Dr. Jennifer Young Pierce, professor of Interdisciplinary Clinical Oncology and leader of Cancer Control and Prevention at USA Health Mitchell Cancer Institute, is one of 16 oncologists to be chosen for a leadership development program by the American Society of Clinical Oncology.
Like mile markers on a highway, developmental milestones are specific behaviors and skills that let us know how far along a child is on the journey of human development.
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As a regional partner for the Center for Clinical and Translational Science, the University of South Alabama College of Medicine is one of five academic institutions in the southeast taking part in three programmatic grants from the National Institutes of Health, totaling nearly $50 million.
Langford Webb, who had never had any suspicious spots or moles, first noticed a knot under his arm while bathing two years ago.
The study, led by USA Health University Hospital’s Trauma Medical Director Jon D. Simmons M.D., suggests that new manufacturing and quality control processes are needed to eliminate previously unrecognized cellular contamination present in stored plasma products.
Two new classes of anti-cancer compounds discovered by scientists at USA Health Mitchell Cancer Institute show promise for the treatment or prevention of cancer, researchers told scientists convened for the recent annual meeting of the American Association for Cancer Research in Atlanta.
Cancer researcher Ajay Singh, Ph.D., is one of 10 scientists to receive an Outstanding Achievement Award from the Society of American Asian Scientists in Cancer Research.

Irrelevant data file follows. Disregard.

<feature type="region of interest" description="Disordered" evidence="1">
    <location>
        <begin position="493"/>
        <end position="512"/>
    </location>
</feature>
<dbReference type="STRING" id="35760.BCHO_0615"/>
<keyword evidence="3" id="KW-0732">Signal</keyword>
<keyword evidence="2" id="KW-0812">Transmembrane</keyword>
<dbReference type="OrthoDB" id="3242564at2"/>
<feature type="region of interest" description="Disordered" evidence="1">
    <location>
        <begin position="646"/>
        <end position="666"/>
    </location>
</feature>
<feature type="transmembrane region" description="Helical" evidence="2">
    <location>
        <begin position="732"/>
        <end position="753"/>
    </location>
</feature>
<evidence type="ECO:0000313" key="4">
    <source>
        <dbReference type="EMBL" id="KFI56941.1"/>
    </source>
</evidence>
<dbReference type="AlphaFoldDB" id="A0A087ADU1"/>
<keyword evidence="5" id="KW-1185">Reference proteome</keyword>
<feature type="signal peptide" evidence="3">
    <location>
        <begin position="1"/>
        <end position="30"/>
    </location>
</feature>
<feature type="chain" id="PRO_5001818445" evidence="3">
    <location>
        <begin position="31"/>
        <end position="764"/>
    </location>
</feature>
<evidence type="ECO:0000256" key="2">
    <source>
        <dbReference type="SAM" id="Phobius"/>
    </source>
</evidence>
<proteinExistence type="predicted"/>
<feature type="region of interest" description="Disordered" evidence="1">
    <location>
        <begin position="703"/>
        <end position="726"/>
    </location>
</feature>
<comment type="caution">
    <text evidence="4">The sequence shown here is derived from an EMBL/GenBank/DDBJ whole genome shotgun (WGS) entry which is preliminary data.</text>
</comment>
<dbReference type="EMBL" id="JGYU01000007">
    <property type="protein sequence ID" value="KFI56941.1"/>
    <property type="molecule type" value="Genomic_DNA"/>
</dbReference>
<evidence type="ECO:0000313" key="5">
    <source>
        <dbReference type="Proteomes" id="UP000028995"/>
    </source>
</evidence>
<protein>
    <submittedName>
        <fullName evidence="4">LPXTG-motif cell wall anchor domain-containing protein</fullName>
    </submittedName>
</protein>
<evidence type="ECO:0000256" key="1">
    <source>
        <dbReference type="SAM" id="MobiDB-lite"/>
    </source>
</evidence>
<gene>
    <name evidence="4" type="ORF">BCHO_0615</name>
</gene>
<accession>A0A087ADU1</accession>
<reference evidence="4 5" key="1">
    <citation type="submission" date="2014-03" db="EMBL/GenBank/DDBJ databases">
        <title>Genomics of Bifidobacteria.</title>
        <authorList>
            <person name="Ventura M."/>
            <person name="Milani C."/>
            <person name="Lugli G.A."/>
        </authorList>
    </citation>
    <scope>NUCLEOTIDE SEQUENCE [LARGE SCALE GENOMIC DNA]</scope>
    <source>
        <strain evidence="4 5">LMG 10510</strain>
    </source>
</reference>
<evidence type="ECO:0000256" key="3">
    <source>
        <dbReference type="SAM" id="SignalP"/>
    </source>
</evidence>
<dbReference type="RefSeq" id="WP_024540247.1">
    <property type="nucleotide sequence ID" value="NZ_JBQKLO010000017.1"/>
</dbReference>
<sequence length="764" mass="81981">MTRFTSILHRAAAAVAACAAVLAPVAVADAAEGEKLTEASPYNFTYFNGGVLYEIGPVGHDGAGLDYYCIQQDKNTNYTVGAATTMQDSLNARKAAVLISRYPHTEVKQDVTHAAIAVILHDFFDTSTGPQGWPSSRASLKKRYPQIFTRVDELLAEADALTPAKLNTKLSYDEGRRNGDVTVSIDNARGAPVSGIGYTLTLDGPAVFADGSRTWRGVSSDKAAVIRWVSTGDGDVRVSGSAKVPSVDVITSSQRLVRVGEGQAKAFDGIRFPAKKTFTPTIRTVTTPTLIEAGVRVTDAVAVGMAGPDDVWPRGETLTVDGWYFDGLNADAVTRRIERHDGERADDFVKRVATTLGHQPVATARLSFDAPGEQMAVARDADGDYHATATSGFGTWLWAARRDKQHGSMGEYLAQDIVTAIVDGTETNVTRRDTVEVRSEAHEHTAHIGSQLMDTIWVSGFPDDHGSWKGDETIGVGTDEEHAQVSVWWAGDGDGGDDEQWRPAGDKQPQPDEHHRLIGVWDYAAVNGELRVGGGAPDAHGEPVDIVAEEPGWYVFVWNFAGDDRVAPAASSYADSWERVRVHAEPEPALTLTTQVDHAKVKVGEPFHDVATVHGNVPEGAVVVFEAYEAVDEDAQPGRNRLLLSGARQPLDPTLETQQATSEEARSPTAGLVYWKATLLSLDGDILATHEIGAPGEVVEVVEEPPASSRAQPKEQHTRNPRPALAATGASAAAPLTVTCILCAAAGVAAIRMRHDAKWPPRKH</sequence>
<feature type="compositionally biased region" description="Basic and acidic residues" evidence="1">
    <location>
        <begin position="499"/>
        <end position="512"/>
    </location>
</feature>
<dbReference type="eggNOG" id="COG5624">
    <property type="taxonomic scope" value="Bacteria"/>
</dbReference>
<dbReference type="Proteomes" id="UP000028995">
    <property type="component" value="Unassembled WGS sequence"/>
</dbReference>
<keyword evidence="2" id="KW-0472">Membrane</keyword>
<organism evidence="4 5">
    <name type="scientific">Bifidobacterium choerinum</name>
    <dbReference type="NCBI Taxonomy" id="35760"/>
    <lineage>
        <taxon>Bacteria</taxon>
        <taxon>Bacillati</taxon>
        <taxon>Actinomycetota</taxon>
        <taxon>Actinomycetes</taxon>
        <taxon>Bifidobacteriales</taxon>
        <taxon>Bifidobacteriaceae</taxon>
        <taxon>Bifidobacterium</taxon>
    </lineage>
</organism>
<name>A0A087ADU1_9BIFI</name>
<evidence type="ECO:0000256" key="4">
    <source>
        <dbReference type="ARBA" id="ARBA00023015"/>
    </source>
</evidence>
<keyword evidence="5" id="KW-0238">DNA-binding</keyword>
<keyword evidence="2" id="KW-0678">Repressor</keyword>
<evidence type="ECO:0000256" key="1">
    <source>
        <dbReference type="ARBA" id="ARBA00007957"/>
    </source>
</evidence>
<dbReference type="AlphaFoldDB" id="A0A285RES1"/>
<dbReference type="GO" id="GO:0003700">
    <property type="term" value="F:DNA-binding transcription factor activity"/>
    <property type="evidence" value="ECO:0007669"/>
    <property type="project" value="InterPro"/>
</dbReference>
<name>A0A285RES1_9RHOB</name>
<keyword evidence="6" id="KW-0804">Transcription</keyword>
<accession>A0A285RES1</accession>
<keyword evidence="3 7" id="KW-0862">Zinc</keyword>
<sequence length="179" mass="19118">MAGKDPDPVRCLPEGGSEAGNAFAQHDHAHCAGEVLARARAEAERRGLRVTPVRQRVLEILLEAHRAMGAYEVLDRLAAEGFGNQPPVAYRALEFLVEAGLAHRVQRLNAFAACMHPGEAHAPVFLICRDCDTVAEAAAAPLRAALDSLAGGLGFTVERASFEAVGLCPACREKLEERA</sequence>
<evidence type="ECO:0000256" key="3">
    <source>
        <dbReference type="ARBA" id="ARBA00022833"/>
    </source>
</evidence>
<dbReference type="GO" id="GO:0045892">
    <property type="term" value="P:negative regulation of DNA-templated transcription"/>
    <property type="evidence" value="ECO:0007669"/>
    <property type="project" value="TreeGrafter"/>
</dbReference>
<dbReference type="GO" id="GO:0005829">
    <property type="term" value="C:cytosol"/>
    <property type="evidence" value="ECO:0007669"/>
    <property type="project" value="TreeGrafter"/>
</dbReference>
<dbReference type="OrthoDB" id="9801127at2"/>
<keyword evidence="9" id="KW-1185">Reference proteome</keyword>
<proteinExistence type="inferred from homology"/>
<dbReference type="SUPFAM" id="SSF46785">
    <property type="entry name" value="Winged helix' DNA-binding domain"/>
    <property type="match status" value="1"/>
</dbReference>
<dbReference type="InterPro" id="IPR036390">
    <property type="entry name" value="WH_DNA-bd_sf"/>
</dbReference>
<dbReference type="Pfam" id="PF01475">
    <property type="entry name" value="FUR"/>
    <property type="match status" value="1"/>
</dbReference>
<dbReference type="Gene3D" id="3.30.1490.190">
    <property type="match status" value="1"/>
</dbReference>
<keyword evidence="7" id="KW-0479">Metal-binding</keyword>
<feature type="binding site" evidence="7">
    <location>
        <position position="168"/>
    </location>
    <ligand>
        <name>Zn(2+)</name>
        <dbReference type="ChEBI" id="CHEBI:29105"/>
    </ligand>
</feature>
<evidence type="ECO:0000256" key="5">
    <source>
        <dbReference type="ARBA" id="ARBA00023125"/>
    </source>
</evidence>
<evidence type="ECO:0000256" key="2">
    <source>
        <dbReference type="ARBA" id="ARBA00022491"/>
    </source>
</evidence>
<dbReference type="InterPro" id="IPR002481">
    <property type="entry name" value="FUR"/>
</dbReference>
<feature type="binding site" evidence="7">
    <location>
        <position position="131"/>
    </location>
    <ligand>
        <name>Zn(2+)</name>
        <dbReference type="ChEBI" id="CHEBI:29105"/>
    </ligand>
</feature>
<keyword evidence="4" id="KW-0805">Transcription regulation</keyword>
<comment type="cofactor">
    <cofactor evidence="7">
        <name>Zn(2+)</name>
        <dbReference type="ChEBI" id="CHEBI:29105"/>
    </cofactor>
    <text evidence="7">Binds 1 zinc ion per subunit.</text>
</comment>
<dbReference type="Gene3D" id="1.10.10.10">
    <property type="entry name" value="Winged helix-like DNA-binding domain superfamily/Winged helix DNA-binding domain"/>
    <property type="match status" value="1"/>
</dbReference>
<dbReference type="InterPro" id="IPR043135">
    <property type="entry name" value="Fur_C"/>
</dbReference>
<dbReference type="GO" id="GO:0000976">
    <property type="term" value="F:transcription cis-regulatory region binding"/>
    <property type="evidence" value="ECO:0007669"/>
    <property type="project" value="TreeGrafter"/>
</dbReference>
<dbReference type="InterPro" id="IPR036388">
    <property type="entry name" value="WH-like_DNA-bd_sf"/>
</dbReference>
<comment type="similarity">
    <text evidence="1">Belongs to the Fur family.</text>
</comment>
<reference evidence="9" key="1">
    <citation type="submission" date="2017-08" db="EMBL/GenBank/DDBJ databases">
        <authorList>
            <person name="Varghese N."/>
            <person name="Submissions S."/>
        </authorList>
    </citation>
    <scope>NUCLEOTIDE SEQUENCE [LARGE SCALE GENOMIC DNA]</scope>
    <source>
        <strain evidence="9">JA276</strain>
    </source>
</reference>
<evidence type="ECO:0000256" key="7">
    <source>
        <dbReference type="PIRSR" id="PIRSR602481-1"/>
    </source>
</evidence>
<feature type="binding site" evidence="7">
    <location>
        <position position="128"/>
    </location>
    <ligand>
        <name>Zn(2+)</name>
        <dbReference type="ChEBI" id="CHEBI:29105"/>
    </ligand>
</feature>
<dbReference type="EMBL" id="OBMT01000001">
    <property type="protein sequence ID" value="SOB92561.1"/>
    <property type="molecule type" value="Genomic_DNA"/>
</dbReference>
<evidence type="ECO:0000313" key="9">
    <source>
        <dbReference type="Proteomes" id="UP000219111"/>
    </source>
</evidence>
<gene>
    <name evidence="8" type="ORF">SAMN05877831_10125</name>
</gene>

With a goal of improving the lives of sick and injured children, the USA Health Office of Development recently promoted Hayley Chancey to Children’s Miracle Network Hospitals program manager for USA Health Children’s & Women’s Hospital.
Oral cancer is preventable and treatable if detected early. That’s the takeaway from “Watch Your Mouth!” a statewide campaign launched this month to raise awareness about cancers of the mouth including the tongue, soft palate, tonsils or back of the throat.
African-American patients with advanced ovarian cancer were found to have a pre-existing immune response linked to worse survival rates compared with their white counterparts, according to research led by Dr. Rodney P. Rocconi, a gynecologic oncologist and interim director of the USA Health Mitchell Cancer Institute.
“The anatomy and physiology of patients don’t change across the world,” Phillip Brennan reflected on his time at Kibogora Hospital in Rwanda. “The main differences were the buildings and tools used to practice surgery.”
Beth Huffmaster, CRNP, a long time nurse practitioner with USA Health University Hospital’s Level 1 Trauma Service, has been selected as a fellow for the Duke-Johnson & Johnson Nurse Leadership Program.